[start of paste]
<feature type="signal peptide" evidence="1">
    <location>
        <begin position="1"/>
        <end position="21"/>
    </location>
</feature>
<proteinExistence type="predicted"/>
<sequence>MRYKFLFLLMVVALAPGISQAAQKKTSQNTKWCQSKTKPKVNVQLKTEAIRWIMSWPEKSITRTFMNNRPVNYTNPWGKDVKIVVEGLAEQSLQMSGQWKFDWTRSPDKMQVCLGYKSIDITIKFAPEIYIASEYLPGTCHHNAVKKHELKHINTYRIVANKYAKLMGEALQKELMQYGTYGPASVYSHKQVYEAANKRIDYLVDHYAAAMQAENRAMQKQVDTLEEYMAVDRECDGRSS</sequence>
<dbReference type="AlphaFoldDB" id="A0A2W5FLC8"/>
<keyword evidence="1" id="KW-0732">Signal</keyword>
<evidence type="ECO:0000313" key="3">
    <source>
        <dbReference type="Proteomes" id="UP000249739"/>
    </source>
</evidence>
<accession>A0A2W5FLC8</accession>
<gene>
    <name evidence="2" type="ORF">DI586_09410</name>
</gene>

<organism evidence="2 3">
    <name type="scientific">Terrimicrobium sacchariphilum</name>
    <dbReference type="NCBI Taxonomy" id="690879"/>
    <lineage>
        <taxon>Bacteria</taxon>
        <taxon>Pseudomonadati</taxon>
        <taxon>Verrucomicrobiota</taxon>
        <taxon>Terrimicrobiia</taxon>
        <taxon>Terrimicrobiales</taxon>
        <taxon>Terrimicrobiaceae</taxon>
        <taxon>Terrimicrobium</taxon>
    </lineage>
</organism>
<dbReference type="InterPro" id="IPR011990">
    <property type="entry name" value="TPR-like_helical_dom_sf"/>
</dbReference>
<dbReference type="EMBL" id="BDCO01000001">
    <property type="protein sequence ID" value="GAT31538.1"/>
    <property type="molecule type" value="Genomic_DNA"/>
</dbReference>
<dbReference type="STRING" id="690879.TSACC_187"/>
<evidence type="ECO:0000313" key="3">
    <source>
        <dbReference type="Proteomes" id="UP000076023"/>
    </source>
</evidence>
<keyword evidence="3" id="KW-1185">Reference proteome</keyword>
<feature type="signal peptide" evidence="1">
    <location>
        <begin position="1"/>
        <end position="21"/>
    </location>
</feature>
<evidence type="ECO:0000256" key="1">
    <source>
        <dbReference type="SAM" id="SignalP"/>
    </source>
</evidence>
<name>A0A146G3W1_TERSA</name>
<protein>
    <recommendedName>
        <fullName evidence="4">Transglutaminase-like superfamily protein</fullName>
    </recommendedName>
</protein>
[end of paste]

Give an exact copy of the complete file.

<feature type="signal peptide" evidence="1">
    <location>
        <begin position="1"/>
        <end position="21"/>
    </location>
</feature>
<proteinExistence type="predicted"/>
<sequence>MRYKFLFLLMVVALAPGISQAAQKKTSQNTKWCQSKTKPKVNVQLKTEAIRWIMSWPEKSITRTFMNNRPVNYTNPWGKDVKIVVEGLAEQSLQMSGQWKFDWTRSPDKMQVCLGYKSIDITIKFAPEIYIASEYLPGTCHHNAVKKHELKHINTYRIVANKYAKLMGEALQKELMQYGTYGPASVYSHKQVYEAANKRIDYLVDHYAAAMQAENRAMQKQVDTLEEYMAVDRECDGRSS</sequence>
<dbReference type="AlphaFoldDB" id="A0A2W5FLC8"/>
<keyword evidence="1" id="KW-0732">Signal</keyword>
<evidence type="ECO:0000313" key="3">
    <source>
        <dbReference type="Proteomes" id="UP000249739"/>
    </source>
</evidence>
<accession>A0A2W5FLC8</accession>
<gene>
    <name evidence="2" type="ORF">DI586_09410</name>
</gene>

<organism evidence="2 3">
    <name type="scientific">Terrimicrobium sacchariphilum</name>
    <dbReference type="NCBI Taxonomy" id="690879"/>
    <lineage>
        <taxon>Bacteria</taxon>
        <taxon>Pseudomonadati</taxon>
        <taxon>Verrucomicrobiota</taxon>
        <taxon>Terrimicrobiia</taxon>
        <taxon>Terrimicrobiales</taxon>
        <taxon>Terrimicrobiaceae</taxon>
        <taxon>Terrimicrobium</taxon>
    </lineage>
</organism>
<dbReference type="InterPro" id="IPR011990">
    <property type="entry name" value="TPR-like_helical_dom_sf"/>
</dbReference>
<dbReference type="EMBL" id="BDCO01000001">
    <property type="protein sequence ID" value="GAT31538.1"/>
    <property type="molecule type" value="Genomic_DNA"/>
</dbReference>
<dbReference type="STRING" id="690879.TSACC_187"/>
<evidence type="ECO:0000313" key="3">
    <source>
        <dbReference type="Proteomes" id="UP000076023"/>
    </source>
</evidence>
<keyword evidence="3" id="KW-1185">Reference proteome</keyword>
<feature type="signal peptide" evidence="1">
    <location>
        <begin position="1"/>
        <end position="21"/>
    </location>
</feature>
<evidence type="ECO:0000256" key="1">
    <source>
        <dbReference type="SAM" id="SignalP"/>
    </source>
</evidence>
<name>A0A146G3W1_TERSA</name>
<protein>
    <recommendedName>
        <fullName evidence="4">Transglutaminase-like superfamily protein</fullName>
    </recommendedName>
</protein>